On 16 September 2022, SARS announced that the supplementary (IT14SD) declaration for companies and close corporations was to be removed. In its place, SARS has introduced a new risk-specific letter for corporate taxpayers requesting relevant information and documentation, based on the reason the taxpayer was selected for verification.
The IT14SD required a detailed reconciliation between income tax, VAT, PAYE and customs declarations (if applicable). The new risk-specific letters do not require such a reconciliation.
Since the discontinuation of the IT14SD, we have received numerous risk-specific letters on behalf of clients and have established a trend of the typical information that is requested by SARS. Below is a summary of the most commonly encountered queries.
In all cases, SARS requires the signed annual financial statements, which must include a detailed income statement, as well as the detailed tax computation and the underlying supporting documentation/tax schedules (for example, a ‘taxpack’). This is a standard request and applies to all taxpayers that are selected for verification.
- For taxpayers in a loss situation, SARS requires detailed reasons for the loss that was incurred.
- For taxpayers in a refund situation, SARS requires:
- Reasons for the overpayment of provisional tax; and
- If a 3rd provisional tax payment was made, reasons why there is a discrepancy between the estimated taxable income and the actual final taxable income.
- In relation to the total expenses incurred by the taxpayer, SARS requires:
- A detailed income statement together with comparative figures;
- In respect of the three largest expenses in the income statement, or where expenses exceed income by 50% or more, SARS requires an explanation for the incurral of the expense and reason/s why the expense is considered to be tax deductible.
- Where the taxpayer has submitted a claim in relation to future expenditure (i.e. a section 24C allowance), SARS requires:
- Confirmation that the income received in advance was included in taxable income;
- The actual section 24C calculation; and
- Copies of the applicable contracts in respect of which the section 24C allowance was claimed.
- Where a taxpayer has submitted a foreign tax rebate or foreign tax deduction claim, SARS requires:
- All supporting foreign tax certificates; and
- A breakdown between local and foreign taxable income together with associated tax computation adjustments.
- Where the taxpayer has an interest in a controlled foreign company (‘CFC’), SARS requires:
- A calculation of the imputed taxable income;
- A list of all CFCs;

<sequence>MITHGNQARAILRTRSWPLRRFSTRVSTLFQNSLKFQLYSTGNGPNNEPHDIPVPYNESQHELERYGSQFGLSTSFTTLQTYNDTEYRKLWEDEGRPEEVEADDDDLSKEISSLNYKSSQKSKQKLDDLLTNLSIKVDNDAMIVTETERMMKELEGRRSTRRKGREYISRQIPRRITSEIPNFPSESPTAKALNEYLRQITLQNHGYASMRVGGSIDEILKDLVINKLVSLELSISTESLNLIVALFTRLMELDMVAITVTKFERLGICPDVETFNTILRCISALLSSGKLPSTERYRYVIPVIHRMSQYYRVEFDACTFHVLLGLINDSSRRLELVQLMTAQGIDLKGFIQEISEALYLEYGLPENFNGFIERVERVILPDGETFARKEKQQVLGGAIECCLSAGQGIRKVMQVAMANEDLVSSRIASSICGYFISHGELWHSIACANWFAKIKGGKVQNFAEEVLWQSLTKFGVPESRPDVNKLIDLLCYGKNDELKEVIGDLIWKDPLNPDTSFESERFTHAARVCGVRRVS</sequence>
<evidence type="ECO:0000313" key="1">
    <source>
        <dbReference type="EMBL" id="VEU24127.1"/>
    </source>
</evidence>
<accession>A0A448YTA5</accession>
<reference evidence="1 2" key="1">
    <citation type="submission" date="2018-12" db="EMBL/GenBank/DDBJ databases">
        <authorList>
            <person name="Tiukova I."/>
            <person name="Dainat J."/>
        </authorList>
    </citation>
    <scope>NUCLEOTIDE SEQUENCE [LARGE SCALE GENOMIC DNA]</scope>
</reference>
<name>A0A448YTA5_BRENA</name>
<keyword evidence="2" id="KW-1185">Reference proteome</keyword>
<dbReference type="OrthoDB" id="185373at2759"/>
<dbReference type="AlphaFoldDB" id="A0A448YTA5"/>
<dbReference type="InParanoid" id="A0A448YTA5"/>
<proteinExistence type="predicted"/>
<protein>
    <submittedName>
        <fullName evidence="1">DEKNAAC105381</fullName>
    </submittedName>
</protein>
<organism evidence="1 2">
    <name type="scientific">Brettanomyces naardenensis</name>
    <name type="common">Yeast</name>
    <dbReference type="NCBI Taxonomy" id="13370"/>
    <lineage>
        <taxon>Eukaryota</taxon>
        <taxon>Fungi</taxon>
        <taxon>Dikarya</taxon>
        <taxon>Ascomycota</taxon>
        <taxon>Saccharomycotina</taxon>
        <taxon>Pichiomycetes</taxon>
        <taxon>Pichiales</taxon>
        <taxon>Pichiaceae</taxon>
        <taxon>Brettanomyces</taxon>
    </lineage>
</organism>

- Where there is no imputation of foreign income, proof that the CFC did not realise income for the current year; and
- A completed IT10B for each CFC of the taxpayer.
- If any donations were claimed as a tax deduction, SARS requires all supporting section 18A tax certificates for each donation claimed.
- Where the tax computation includes any recoupment of wear and tear, SARS requires:
- A detailed asset register;
- An historical schedule since the date of acquisition of the asset to the date of disposal of the asset reflecting both the depreciation and wear and tear claimed on the asset; and
- A detailed calculation of the recoupment.
- Where the taxpayer has submitted a claim for wear and tear, SARS requires:
- A detailed asset register; and
- A detailed calculation of the wear and tear claimed.
SARS allows 30 days for the response to the letter to be submitted. A further extension can be applied for, subject to a maximum of 90 days (i.e. 120 days in total).
If the response is not submitted timeously to SARS, we have seen SARS raising additional assessments and simply disallowing expenses claimed. The additional assessments will, in most cases, also include a penalty for under-estimation of provisional tax, as well as interest on the underpayment of provisional tax.
Should this occur, the taxpayer will be required to object against the additional assessment and in most cases, also submit a request for the suspension of the payment of tax, pending the outcome of the objection lodged.
Taxpayers are therefore well advised to ensure that as a minimum, they have the standard information on hand at the time of submitting their annual income tax return in the event that they are selected for verification by SARS. Taxpayers are also well advised to ensure that the response to the SARS verification letter is submitted timeously in order to prevent entering into the dispute resolution process with SARS.
In some instances, we have received risk-specific letters with questions which cannot be correctly answered, based on the trade carried on by the taxpayer or questions which appear to be non-sensical and almost unrelated to the taxpayer under verification.
BDO has brought this to the attention of SARS’ senior management, and we are currently awaiting clarification and feedback from SARS.
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